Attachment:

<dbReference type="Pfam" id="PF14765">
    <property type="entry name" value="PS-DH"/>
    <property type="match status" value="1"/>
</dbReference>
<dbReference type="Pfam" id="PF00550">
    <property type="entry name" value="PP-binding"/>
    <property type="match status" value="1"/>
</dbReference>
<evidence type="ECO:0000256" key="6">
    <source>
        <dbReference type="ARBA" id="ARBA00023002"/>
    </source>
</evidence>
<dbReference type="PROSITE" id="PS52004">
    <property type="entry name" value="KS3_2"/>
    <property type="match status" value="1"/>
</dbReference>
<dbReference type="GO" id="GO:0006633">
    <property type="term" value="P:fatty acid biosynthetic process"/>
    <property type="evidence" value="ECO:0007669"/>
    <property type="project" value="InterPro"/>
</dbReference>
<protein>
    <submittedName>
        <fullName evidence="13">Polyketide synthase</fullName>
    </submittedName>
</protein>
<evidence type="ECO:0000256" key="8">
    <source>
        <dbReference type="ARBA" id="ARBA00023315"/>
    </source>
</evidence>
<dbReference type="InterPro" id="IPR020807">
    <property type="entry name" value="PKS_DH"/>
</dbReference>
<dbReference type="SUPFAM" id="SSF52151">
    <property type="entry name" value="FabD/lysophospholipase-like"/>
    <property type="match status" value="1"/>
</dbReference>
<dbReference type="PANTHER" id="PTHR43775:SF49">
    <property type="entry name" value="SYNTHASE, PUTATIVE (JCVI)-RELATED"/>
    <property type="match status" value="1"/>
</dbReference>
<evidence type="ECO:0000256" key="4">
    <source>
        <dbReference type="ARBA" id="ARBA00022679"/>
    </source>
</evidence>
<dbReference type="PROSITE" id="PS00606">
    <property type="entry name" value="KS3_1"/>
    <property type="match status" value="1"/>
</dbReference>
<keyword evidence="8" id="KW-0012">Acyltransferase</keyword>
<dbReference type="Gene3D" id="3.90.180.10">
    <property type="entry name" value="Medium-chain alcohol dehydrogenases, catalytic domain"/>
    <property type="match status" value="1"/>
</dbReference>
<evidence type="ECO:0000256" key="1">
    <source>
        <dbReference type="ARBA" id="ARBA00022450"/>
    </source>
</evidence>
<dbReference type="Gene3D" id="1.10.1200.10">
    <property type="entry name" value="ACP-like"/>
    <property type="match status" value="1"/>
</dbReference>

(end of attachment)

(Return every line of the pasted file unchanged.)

<dbReference type="Pfam" id="PF14765">
    <property type="entry name" value="PS-DH"/>
    <property type="match status" value="1"/>
</dbReference>
<dbReference type="Pfam" id="PF00550">
    <property type="entry name" value="PP-binding"/>
    <property type="match status" value="1"/>
</dbReference>
<evidence type="ECO:0000256" key="6">
    <source>
        <dbReference type="ARBA" id="ARBA00023002"/>
    </source>
</evidence>
<dbReference type="PROSITE" id="PS52004">
    <property type="entry name" value="KS3_2"/>
    <property type="match status" value="1"/>
</dbReference>
<dbReference type="GO" id="GO:0006633">
    <property type="term" value="P:fatty acid biosynthetic process"/>
    <property type="evidence" value="ECO:0007669"/>
    <property type="project" value="InterPro"/>
</dbReference>
<protein>
    <submittedName>
        <fullName evidence="13">Polyketide synthase</fullName>
    </submittedName>
</protein>
<evidence type="ECO:0000256" key="8">
    <source>
        <dbReference type="ARBA" id="ARBA00023315"/>
    </source>
</evidence>
<dbReference type="InterPro" id="IPR020807">
    <property type="entry name" value="PKS_DH"/>
</dbReference>
<dbReference type="SUPFAM" id="SSF52151">
    <property type="entry name" value="FabD/lysophospholipase-like"/>
    <property type="match status" value="1"/>
</dbReference>
<dbReference type="PANTHER" id="PTHR43775:SF49">
    <property type="entry name" value="SYNTHASE, PUTATIVE (JCVI)-RELATED"/>
    <property type="match status" value="1"/>
</dbReference>
<evidence type="ECO:0000256" key="4">
    <source>
        <dbReference type="ARBA" id="ARBA00022679"/>
    </source>
</evidence>
<dbReference type="PROSITE" id="PS00606">
    <property type="entry name" value="KS3_1"/>
    <property type="match status" value="1"/>
</dbReference>
<keyword evidence="8" id="KW-0012">Acyltransferase</keyword>
<dbReference type="Gene3D" id="3.90.180.10">
    <property type="entry name" value="Medium-chain alcohol dehydrogenases, catalytic domain"/>
    <property type="match status" value="1"/>
</dbReference>
<evidence type="ECO:0000256" key="1">
    <source>
        <dbReference type="ARBA" id="ARBA00022450"/>
    </source>
</evidence>
<dbReference type="Gene3D" id="1.10.1200.10">
    <property type="entry name" value="ACP-like"/>
    <property type="match status" value="1"/>
</dbReference>